Hand Washing With Soap: First Line Of Defence Against COVID-19
Hand washing reduces diarrhoea diseases by 47% and respiratory infections by 23%.
Hand washing with soap is the first line of defence against Novel Coronavirus and COVID-19 disease. Yet many of us do not always wash our hands when we have to, nor are we always able to do so. What makes this seemingly simple act so hard to practice?
Hand washing comprises cleaning hands with water and soap at times when bacteria and viruses are mostly likely to enter the body – before cooking, eating and feeding children; after defecating, cleaning a child’s bottom, disposing a child’s stool; and after any other contaminating task.
Hand washing at these critical times is a highly cost-effective public health intervention, reducing diarrhoea diseases by 47% and respiratory infections by 23%.
In India, people may be aware of hand washing, yet the actual practice of hand washing with soap at important times is abysmally low. The National Family Health Survey 4 (2015-16) found that 96.3% of rural households had a place to wash hands. However, only 49.4% of these spaces had soap and water, 19.4% had only water, and 11.5% had neither. Another study in rural India found high rates of hand washing after defecation (99.3%) and before eating (91.9%), but lower rates at other times related to childcare activities, particularly when feeding infants and young children (26.3%), and disposing of child faeces (16.7%). Soap was the preferred cleansing agent for activities that involved contact with faecal matter (e.g., toilet use), but was less used for activities that did not involve such contact. These findings highlight two important implications for COVID_19 prevention:
First, the materials required for hand washing, namely water and soap, are not always available, and second, awareness of hand washing with soap is higher for after toilet use (visible contamination), but not for other times.
With the potential progression of the Novel Coronavirus pandemic into rural India and low-income urban communities, we must emphasise hand washing with soap at all critical times and stress that everyone cleans their hands (children, adolescents, adults). We must break down why hand washing with soap is so effective against this disease – soap dissolves the fat layer in the virus, inactivating it. Access to water needs urgent attention. Many households in rural areas and slum communities have limited water, making hand washing difficult. Water use is rationed among competing demands, with hygiene practices afforded a lower priority.
With the advent of summer months, water scarcity will be acute in many parts of India, further challenging the practice of this disease preventing behaviour.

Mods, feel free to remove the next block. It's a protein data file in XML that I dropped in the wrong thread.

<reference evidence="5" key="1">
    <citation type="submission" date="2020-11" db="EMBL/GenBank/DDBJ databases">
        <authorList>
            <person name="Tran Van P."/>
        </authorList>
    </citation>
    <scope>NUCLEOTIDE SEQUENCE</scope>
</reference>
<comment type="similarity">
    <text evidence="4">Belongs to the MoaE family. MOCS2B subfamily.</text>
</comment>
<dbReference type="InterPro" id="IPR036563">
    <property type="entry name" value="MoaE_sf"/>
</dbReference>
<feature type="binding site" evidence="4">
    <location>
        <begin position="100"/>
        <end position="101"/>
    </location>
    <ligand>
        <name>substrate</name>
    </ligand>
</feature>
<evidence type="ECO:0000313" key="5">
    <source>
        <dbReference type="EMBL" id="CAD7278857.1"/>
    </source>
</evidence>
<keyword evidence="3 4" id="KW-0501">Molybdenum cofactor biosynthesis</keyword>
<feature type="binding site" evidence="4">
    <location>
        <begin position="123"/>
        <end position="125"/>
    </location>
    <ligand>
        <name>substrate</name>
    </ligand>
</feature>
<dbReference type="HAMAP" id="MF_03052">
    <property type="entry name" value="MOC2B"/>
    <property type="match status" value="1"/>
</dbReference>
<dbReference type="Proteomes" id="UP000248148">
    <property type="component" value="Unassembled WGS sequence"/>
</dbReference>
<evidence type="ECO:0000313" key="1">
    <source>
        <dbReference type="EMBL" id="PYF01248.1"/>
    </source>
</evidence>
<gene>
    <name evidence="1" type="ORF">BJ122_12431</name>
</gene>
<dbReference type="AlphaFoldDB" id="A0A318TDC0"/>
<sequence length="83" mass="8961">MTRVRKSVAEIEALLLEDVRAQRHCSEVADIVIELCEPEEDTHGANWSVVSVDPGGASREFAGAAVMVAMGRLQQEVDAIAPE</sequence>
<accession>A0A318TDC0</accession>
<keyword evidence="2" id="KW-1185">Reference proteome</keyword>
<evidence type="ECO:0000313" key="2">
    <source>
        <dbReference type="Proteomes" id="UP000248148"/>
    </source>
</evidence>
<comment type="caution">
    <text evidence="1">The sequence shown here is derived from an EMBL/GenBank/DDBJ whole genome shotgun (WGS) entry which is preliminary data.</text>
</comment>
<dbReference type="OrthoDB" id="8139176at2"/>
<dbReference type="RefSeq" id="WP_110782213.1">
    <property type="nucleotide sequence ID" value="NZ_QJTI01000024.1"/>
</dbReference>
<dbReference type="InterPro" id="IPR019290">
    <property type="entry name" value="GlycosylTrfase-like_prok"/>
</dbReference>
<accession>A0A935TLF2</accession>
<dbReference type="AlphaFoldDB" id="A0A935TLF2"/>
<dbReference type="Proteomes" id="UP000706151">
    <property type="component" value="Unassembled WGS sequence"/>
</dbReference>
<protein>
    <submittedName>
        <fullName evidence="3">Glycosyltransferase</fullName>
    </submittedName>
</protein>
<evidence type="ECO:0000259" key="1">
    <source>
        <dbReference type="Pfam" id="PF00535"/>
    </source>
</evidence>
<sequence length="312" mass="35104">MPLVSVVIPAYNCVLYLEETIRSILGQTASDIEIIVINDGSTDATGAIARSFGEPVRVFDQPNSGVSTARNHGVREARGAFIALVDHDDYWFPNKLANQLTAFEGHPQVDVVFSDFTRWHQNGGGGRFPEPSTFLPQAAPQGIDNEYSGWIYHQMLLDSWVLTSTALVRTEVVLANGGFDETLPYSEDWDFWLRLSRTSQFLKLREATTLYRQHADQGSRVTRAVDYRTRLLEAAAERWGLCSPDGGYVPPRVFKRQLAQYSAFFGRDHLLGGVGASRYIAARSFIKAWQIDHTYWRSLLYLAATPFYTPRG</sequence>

Emerging issues have to be tackled urgently and sensitively. Community and public toilets have common toilets and hand washing stations, used by hundreds. A significant number of rural and slum residents draw water from common water points (hand pumps and taps), posing yet another risk for contamination and transmission. Discrimination and exclusion come to the forefront with migrant workers and families heading back to their rural homes, and traditionally marginalised groups continuing to be denied access to urgently needed resources, including water.
At this time, we need to facilitate the first line of defence of hand washing for rural and low-income urban communities, migrants, and marginalised households. Awareness messages on hand washing must reach everyone - urban and rural populations, men and women, children, literate and illiterate groups, those with and without access to resources. Messages must be clear, in comprehensible audio and visual formats, and through channels that can be easily disseminated to and accessible by all.
As we currently respond on a war footing, we must simultaneously start thinking about planning for the next phase when the “curve flattens''. Hand Washing needs to be a habit, and to this end, rural and urban communities must have access to sufficient water. Solutions to collect and store water for hygiene purposes (e.g., rain water harvesting) can be explored, instituted, and strengthened, with a focus on water stressed communities.
Government public health and nutrition programs can be expanded to incorporate hygiene behaviours in general and hand washing in particular as key health promotion and disease prevention measures.
The POSHAN Abhiyan, for instance, can promote hand washing among pregnant and lactating mothers, adolescent girls, and children attending anganwadis. ASHAs, anganwadi workers, teachers, can disseminate hygiene messages in communities through household visits, during health events, and in schools. The Swachh Bharat Mission, in its second phase, can further promote hand washing under ODF sustainability.
Hand washing should not be propelled to the forefront as an urgent disease prevention measure during crises. Hand washing with soap should be a deeply inculcated habit supported by sufficient water and sanitation resources. Let us use this crisis to help our communities be better prepared in times of need and normalcy.
(Arundati Muralidharan is Manager-Policy, (WASH in Health & Nutrition, WASH in Schools) at WaterAid India)
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